Seven days and just short of 7,000 words in. I’m about 5,000 words behind schedule and NaNoWriMo’s improved statistics urgently informs me that if I continue at my current pace, I won’t finish until December 21st! Progress has been very slow this first week, especially compared to last year, when the end of week one clocked me in at 16,000 words. This was the first year that I didn’t write a single word on November 1st because I was busy trying to finish all my toning for The Z Train. Even after I finished the comic up on Tuesday though, I was pretty lazy about getting my daily word quota in.
I just don’t feel very panicked yet. It’s weird because usually I’m very high-strung about all this. I have no doubt that the panic will set in eventually, but in the meantime, despite being rather behind, I feel pretty okay about this year’s writing so far. I don’t hate what I’ve written, and I don’t have doubts yet about finishing. After all, I don’t have finals to deal with midway through the month this year. All three of my NaNoWriMo wins happened in college. The 9-to-5 is less stressful, so surely I will finish this year.
To contrast with last year’s completely impromptu story, this year, I’m writing a thing that’s been bouncing around in my head for the better of seven or eight years. It’s been interesting to be writing something I’ve spent so much collective time thinking about. Generally, the longer you work on something, the more attached you are, and the less likely you are to change things dramatically and take risks and explore. That was one of the reasons I had been hesitant to use the idea earlier.
But I had nothing better for this year, and despite last year’s “success,” I didn’t want to dive in blind again. Even though I got my 50,000 words in 2009, in reviewing the contents in subsequent months, I decided that I didn’t really want to pursue a more finished version. It wasn’t really that the writing was bad (though it was), but I just wasn’t very interested in the story or the characters. Even if it had werewolves.
And hey, as far as this story goes (which, after all this time, still does not have a title), I am far more attached to the characters than I am the story itself, so I feel it is still pretty flexible in that sense. It started off all those years ago as some kind of sci-fi thing. Then it turned into historical/supernatural. Now it is decidedly fantasy. The story and plot and focus has changed a lot in all that time. And a week before November, I decided to change something major again, so it is once again not really the same story it was before. So far in these first 6,806 words, I’ve been making up a lot of stuff on the fly. It’s like I’m still writing with NaNoWriMo’s spirit of wild abandon, but with characters I’m rather familiar with. In a way, I suppose this is similar to what I did in 2006 and 2007.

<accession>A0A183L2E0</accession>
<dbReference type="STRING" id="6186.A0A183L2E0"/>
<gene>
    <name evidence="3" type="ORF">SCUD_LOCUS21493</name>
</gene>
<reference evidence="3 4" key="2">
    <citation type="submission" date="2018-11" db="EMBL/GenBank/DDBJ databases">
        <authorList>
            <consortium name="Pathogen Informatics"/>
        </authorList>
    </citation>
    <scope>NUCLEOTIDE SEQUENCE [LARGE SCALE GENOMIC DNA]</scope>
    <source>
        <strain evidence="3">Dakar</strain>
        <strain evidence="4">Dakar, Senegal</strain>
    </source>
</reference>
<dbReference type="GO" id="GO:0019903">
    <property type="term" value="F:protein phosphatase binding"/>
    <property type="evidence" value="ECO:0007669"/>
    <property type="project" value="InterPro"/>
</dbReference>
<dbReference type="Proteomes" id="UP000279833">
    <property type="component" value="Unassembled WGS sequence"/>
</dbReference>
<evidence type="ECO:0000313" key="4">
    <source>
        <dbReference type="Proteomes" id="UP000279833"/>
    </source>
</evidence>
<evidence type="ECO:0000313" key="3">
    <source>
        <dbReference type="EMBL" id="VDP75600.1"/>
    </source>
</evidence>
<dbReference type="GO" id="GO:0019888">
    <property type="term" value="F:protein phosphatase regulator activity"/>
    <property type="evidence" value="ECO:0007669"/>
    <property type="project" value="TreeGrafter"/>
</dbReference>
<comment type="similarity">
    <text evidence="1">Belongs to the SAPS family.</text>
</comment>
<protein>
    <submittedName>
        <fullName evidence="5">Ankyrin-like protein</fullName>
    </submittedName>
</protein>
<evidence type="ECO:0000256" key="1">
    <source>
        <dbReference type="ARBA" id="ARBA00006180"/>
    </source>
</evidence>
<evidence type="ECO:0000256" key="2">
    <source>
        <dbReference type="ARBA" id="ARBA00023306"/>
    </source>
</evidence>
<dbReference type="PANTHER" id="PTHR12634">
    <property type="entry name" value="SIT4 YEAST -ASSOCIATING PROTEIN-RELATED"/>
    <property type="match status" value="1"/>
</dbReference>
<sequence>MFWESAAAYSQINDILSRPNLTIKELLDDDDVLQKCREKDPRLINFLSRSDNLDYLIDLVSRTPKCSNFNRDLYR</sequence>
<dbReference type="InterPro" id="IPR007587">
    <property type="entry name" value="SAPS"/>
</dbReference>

This year though, I’m challenging myself to avoid some of the tricks I’ve used in previous years to finish. This means:
- Writing scenes in order
- No flashbacks.
- No werewolves.
So far, the first one has been the biggest challenge. I often get bored writing transitional scenes, and it is harder to write when I’m bored, obviously. But writing scenes out of order makes it easy for me to lose focus and the plot gets lost rather quickly. In both 2006 and 2007, the stories started off sequential and then started jumping all over the place when I started to get desperate for words. The disarray has played its part in keeping me from touching either since those years. 2009 was not quite as bad, but it still had its share of weird time jumps. I suppose I have a weakness for the non-sequitur.
Earlier drafts of 2010′s story included equal portions flashback and current story. For a while, the plan had been swap back and forth every other chapter or so for two concurrent stories that meet somewhere in the middle. I still think that that is an okay idea, but the balance between the two halves of the story have never been balanced, and it’s been refreshing to put all the focus on the “current” side. The flashbacks — the backstory — are some of the oldest remnants of the original story. Much of what I’d previously written on the project were concentrated in the backstory too, so of course it’s better for NaNoWriMo to focus on the other parts so it’s less like cheating!
This universe doesn’t have werewolves (well, not as far as I know), so the last one’s easy! It’s on the list because all three of my NaNo wins have involved werewolves, so this is a good break and a chance to prove I’m not wholly dependent on them, lol.
I had been hoping to catch up on my word count over the weekend. This obviously hasn’t turned out so well, but I’m still not worried yet.
Just waiting for that panic to set in. Maybe in another week.